Anyhow, since this thread is the closest match, I was interested in talking about what I have heard called “The Social Security Donut”. Specifically, the idea that the “Contribution and Benefit Base” - currently at 147,000 but indexed annually- may no longer be the only taxable base. There will be some sort of “hole” for which I have seen a proposed 253,000 that will not be taxed, but further income above the sum =(Contibution Base + Hole) will be taxed, with presumably no further benefit awarded.

Is this the only politically feasible manner to pass a OASDI tax increase?

I can’t imagine that the amount above the hole would go into the benefit calculation.

Bruce was a proponent of raising the tax across the board. I’m not sure how much extra revenue the donut scheme will bring in, given how few people will pay it. Pro athletes mostly, I assume. Maybe actors.

I checked AAA’s Social Security game. They don’t seem to have updated it for 5 years and they don’t give a donut option anyway. Which is too bad because people have been talking about a donut for a while.

If anyone on the AAA board is reading this: y’all should update your game with newer numbers and add in a donut option.

I agree. I think most everyone knows that if any increase in the tax base comes with an increase in the accrued benefit then there’s no real effect on the sustainability of the system as a whole. There has to be some sort of tax increase without a corresponding benefit increase.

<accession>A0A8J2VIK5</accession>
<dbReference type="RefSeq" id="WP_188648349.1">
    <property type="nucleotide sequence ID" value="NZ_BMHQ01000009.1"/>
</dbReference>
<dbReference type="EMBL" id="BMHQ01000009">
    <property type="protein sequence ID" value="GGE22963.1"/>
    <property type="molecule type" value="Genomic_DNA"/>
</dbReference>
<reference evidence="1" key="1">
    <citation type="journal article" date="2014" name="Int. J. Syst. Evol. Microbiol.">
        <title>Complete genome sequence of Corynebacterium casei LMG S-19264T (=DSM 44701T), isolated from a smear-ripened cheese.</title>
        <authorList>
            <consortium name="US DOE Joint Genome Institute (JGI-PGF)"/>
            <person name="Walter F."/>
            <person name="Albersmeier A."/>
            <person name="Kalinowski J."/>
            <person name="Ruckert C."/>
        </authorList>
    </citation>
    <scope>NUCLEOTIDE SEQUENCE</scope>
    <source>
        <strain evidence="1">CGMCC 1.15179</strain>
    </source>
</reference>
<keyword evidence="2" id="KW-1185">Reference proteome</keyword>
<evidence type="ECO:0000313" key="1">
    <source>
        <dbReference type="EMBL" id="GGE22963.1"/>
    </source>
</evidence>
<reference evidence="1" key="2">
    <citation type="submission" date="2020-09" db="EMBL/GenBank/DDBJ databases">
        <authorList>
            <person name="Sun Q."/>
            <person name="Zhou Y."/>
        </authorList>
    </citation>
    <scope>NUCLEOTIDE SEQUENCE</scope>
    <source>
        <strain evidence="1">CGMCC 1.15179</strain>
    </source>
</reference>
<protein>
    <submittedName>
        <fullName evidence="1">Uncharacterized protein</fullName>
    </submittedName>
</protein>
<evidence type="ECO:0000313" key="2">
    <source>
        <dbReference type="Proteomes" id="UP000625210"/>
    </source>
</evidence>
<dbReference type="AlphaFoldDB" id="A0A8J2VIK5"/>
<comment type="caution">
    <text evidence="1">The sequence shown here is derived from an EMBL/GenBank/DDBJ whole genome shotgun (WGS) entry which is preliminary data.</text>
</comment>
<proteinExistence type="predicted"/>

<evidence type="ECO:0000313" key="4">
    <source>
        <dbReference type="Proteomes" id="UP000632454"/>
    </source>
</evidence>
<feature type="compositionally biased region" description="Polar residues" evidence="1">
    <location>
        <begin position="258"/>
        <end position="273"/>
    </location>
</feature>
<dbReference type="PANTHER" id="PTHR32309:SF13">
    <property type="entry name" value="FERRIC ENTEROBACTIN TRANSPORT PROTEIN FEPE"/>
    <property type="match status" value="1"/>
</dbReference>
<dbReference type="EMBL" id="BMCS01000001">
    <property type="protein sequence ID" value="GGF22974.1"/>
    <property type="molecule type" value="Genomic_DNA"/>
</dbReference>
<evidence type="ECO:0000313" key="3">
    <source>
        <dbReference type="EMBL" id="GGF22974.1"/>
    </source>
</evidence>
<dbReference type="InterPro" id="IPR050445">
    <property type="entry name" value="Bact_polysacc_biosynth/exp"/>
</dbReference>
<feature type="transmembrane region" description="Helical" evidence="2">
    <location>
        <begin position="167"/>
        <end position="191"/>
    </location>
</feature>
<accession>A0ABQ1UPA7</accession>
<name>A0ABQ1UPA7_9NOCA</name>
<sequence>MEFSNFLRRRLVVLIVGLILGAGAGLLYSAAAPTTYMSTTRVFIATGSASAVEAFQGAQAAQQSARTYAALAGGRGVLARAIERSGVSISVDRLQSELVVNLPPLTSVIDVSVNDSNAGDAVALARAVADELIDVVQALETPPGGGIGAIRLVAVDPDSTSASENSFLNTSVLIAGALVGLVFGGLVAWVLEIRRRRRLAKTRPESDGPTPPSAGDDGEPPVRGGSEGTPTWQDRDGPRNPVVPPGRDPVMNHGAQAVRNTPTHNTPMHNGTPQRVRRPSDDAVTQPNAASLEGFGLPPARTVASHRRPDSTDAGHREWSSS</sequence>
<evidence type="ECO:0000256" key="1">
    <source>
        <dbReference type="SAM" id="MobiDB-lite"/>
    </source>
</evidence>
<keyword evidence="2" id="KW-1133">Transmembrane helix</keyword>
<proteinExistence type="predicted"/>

Many (most) lay people who make less than 147,000 think that the tax should be applied without limit and the benefit capped based on the 147,000, which would help the system but is a draconian tax increase.

I think that the donut tax increase has a decent chance of getting passed because of the relatively small number of people it would affect, and the public that makes less than 400k per year will generally love the idea.

Not true at all… there’s a significant effect. Not as much as if the higher income doesn’t go into the benefit formula, of course. But the tax collected on income above the second bend point more than covers the benefits paid out on income above the second bend point.

It’s the lower incomes with the higher replacement rates where the tax collected is grossly insufficient to pay out the benefits accrued.

You can see this yourself on the Academy’s Social Security game. It’s based on data that’s 5 years old, but that part will be close enough to illustrate the point.

I don’t think the donut will get them much revenue.

Just increase federal taxes. Ta da. It’s all one big money pot. Maybe push the SALT cap down to 0.

No, it doesn’t fix the Trust Fund issue – it means Congress would have to deal with Social Security as part of their annual budgeting problems.

The whole point of the Trust Fund is so that it’s on automatic and is not part of the annual politicking… and people can pretend that it’s “nondiscretionary”, as opposed to it all being discretionary.